Following more than a month during which no new Ebola cases were reported in the country, Liberia was officially declared Ebola-free on Saturday.
In a triumphant statement announcing an end to an epidemic that claimed the lives of more than 4,700 Liberians, the World Health Organization called the West African nation’s success in eliminating the deadly virus “a monumental achievement.”
Neighboring Guinea and Sierra Leone are still struggling to contain the deadly outbreak, though they have slowed the progress of the virus considerably, from hundreds of new cases per week at the epidemic’s peak this summer to just nine cases each last week.
Ebola has killed more than 11,000 people in the region, according to WHO estimates.
A country must go 42 days without reporting any new cases of the virus in order for the WHO to declare it Ebola-free. Liberia’s last known Ebola patient, 44-year-old Ruth Tugbah, died on March 27.
According to the WHO, 42 days is twice the virus’s maximum incubation period, the interval beginning when a person is first infected and ending when he or she begins displaying symptoms. The underlying rationale is that waiting twice the maximum incubation period should provide a margin of security to cover missed cases and other potential sources of infection.
However, some evidence has emerged since epidemic’s start that suggests that the virus may persist longer than 42 days.
The WHO has said that Ebola can survive in the semen of male survivors months after they stop displaying symptoms, and even after the virus is no longer present in their blood. Although it is not proven, the organization says it is likely that Ebola can be transmitted through the semen of otherwise cured men.
In March, fears that Ruth Tugbah may have contracted the virus sexually prompted Liberian health officials to urge Ebola survivors to practice abstinence, or at least safe sex. The WHO also amended its guidelines to recommend continued surveillance after a country is declared free of Ebola.
Although it may not apply to all possible infections, the 42-day rule provides a sound public health basis for declaring a country Ebola-free, New York University epidemiologist Ann Kurth told PBS NewsHour at the time of Liberia’s last Ebola case.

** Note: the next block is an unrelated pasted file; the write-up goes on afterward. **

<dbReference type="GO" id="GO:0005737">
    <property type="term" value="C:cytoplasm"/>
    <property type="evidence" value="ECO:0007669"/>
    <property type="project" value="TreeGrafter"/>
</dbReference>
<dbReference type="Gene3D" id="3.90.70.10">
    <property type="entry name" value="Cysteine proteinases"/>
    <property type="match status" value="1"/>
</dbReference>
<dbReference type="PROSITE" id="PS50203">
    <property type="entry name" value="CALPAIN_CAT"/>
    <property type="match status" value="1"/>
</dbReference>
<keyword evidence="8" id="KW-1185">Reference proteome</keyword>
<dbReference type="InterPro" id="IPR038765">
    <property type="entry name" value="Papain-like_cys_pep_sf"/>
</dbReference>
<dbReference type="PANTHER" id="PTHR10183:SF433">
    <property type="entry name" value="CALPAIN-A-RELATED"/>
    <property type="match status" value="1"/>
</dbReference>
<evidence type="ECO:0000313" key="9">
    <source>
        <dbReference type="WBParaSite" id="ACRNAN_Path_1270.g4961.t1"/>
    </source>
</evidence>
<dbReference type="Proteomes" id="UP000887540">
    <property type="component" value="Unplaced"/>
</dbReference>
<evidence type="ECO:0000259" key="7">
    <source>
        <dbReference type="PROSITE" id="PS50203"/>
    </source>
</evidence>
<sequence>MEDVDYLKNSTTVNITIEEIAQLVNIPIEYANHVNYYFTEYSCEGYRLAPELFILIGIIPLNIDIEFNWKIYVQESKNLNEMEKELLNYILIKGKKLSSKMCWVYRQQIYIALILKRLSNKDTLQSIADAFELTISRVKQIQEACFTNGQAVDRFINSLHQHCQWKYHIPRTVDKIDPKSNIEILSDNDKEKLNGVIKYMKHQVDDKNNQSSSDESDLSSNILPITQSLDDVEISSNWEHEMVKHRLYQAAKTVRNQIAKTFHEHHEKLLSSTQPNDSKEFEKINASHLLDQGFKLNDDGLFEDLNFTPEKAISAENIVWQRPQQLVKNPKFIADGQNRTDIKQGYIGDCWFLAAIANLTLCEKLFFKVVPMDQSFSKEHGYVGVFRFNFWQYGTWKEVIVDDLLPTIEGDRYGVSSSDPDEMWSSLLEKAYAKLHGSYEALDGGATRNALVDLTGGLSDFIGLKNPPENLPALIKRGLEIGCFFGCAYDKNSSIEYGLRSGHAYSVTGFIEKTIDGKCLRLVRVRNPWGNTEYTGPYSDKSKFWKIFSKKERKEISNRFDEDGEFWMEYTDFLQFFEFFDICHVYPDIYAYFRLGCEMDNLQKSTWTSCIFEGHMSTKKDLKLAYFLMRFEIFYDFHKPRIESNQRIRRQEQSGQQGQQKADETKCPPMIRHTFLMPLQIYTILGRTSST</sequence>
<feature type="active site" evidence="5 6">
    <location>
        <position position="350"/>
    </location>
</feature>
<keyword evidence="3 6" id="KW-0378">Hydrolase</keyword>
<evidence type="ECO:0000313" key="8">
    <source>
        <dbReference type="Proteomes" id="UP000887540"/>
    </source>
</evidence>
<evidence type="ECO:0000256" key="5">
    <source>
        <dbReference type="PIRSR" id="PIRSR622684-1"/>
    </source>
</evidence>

The WHO declaration also comes on the heels of the discovery of high levels of the virus in the eye of a patient who had become ill months earlier, The New York Times reported.
That patient is Ian Crozier, a doctor who contracted the virus while volunteering at an Ebola treatment unit in Sierra Leone. Although he was released from Emory University Hospital in October, Crozier was recently readmitted after suffering vision loss and intense pain in his left eye. Testing showed that Crozier’s eye was teeming with the virus, though it was not present on the eye’s surface or in his tears, meaning he was not contagious.
The infection has caused Crozier’s eye color to change from light blue to vivid green, a rare effect of severe viral infections.
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Though new information like the possibility of sexual transmission of Ebola and discoveries like Crozier’s eye infection have experts urging caution, the 42-day rule remains the standard.
The White House congratulated Liberia on reaching the milestone Saturday. In a statement, Press Secretary Josh Earnest said, “We congratulate the people of Liberia on reaching this important marker, and once again pledge our commitment to ending the Ebola outbreak in West Africa.”
But Earnest also urged continued vigilance, saying, “We must not let down our guard until the entire region reaches and stays at zero Ebola cases. And we must all work together to strengthen capacity around the world to prevent, detect, and rapidly respond to outbreaks before they become epidemics.”